Clinical trial tests chemotherapy dose for graft-versus-host disease after bone marrow transplant
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People with leukemia, lymphoma or multiple myeloma may be eligible to participate in a new clinical trial at the NIH Clinical Center.
Hematologic malignancies are cancers that begin in the cells of blood-forming tissue, such as bone marrow. Giving a patient bone marrow from a donor (hematopoietic cell transplantation; HCT) is a common treatment for blood cancers. First, doctors must test the patient’s and donor’s blood to find out their human leukocyte antigen (HLA) type. HLAs are proteins found on most cells of the body. Historically, doctors looked for a donor whose HLA type closely matched the patient’s because a fully matched donor previously had a greater chance of success. However, new approaches to transplant, particularly the use of a high dose of the chemotherapy drug cyclophosphamide given early after the transplant, now allows donors who are only half-matched (haploidentical) to be used safely and with outcomes that are similar to using a fully matched donor. This advance now has made HCT available to nearly all patients. The use of cyclophosphamide after HCT (post-transplantation cyclophosphamide) may reduce the risk of severe forms of graft-versus-host disease (GVHD), particularly chronic GVHD. Christopher G. Kanakry, M.D., Investigator in the Experimental Transplantation and Immunology Branch, is conducting a clinical trial to test if an intermediate dose of this drug is better than higher doses as well as evaluating the optimal time to give this drug.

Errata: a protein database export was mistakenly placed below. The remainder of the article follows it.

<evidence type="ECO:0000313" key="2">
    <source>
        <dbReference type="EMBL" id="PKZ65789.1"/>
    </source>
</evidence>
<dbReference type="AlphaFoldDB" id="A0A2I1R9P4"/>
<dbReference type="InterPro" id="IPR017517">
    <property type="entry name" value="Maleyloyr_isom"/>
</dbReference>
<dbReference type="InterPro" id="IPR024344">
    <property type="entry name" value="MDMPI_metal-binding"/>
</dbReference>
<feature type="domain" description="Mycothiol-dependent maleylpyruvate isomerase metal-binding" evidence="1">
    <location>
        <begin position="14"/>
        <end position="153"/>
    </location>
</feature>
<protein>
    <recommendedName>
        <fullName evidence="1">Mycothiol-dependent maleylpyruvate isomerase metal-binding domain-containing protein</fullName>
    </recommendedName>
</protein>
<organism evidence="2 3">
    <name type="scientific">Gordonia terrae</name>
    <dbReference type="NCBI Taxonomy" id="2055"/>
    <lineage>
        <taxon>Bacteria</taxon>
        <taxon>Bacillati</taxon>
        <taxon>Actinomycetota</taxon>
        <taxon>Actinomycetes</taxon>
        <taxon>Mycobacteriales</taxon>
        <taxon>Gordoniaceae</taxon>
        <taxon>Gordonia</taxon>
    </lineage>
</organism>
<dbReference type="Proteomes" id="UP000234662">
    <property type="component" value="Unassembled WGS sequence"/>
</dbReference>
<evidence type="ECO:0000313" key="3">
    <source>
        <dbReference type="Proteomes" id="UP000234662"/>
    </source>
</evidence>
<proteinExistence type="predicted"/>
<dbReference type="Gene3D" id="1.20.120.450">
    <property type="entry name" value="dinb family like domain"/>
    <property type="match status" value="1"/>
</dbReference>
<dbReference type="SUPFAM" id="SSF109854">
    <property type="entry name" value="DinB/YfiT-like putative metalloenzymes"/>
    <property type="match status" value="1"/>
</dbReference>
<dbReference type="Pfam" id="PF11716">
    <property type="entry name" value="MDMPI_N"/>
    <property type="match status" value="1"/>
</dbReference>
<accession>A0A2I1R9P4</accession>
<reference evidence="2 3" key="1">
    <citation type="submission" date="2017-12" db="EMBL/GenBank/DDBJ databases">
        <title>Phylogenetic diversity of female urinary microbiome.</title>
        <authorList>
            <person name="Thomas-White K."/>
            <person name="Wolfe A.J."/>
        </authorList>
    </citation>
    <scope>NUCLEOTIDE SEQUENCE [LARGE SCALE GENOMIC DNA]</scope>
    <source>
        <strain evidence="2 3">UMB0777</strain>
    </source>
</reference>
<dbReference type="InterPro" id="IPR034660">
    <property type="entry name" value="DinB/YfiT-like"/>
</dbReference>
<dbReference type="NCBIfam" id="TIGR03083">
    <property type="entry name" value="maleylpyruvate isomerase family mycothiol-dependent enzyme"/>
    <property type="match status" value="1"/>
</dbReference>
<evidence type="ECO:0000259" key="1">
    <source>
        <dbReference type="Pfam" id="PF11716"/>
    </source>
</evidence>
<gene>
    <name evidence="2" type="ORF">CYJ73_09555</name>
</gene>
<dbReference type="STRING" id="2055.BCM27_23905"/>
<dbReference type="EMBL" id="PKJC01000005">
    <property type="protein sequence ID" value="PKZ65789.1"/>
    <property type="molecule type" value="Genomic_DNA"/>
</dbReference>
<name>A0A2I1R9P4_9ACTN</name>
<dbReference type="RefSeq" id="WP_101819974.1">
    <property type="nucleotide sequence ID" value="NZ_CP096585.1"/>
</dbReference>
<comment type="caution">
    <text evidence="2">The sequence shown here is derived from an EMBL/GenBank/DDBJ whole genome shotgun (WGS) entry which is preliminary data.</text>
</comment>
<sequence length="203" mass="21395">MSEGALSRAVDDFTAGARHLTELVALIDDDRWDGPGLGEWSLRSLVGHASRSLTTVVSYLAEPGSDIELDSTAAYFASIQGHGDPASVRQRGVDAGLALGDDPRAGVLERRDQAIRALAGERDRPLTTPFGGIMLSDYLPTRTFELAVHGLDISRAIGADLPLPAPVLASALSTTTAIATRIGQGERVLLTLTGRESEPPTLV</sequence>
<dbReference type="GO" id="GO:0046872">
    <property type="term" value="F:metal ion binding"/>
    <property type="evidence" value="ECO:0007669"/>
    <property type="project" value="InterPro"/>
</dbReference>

Clinicaltrials.gov identifier: NCT03983850
NCI Protocol ID: NCI-19-C-0112
Official Title: Phase I/II Study De-Intensifying Exposure of Post-Transplantation Cyclophosphamide as GVHD Prophylaxis After HLA-Haploidentical Hematopoietic Cell Transplantation for Hematologic Malignancies
The Center for Cancer Research is NCI’s internal cancer center, a publicly funded organization working to improve the lives of cancer patients by solving important, challenging and neglected problems in cancer research and patient care. Highly trained physician-scientists develop and carry out clinical trials to create the medicines of tomorrow treating patients at the world’s largest dedicated research hospital on the campus of the National Institutes of Health in Bethesda, Maryland.Fri, 10/11/2019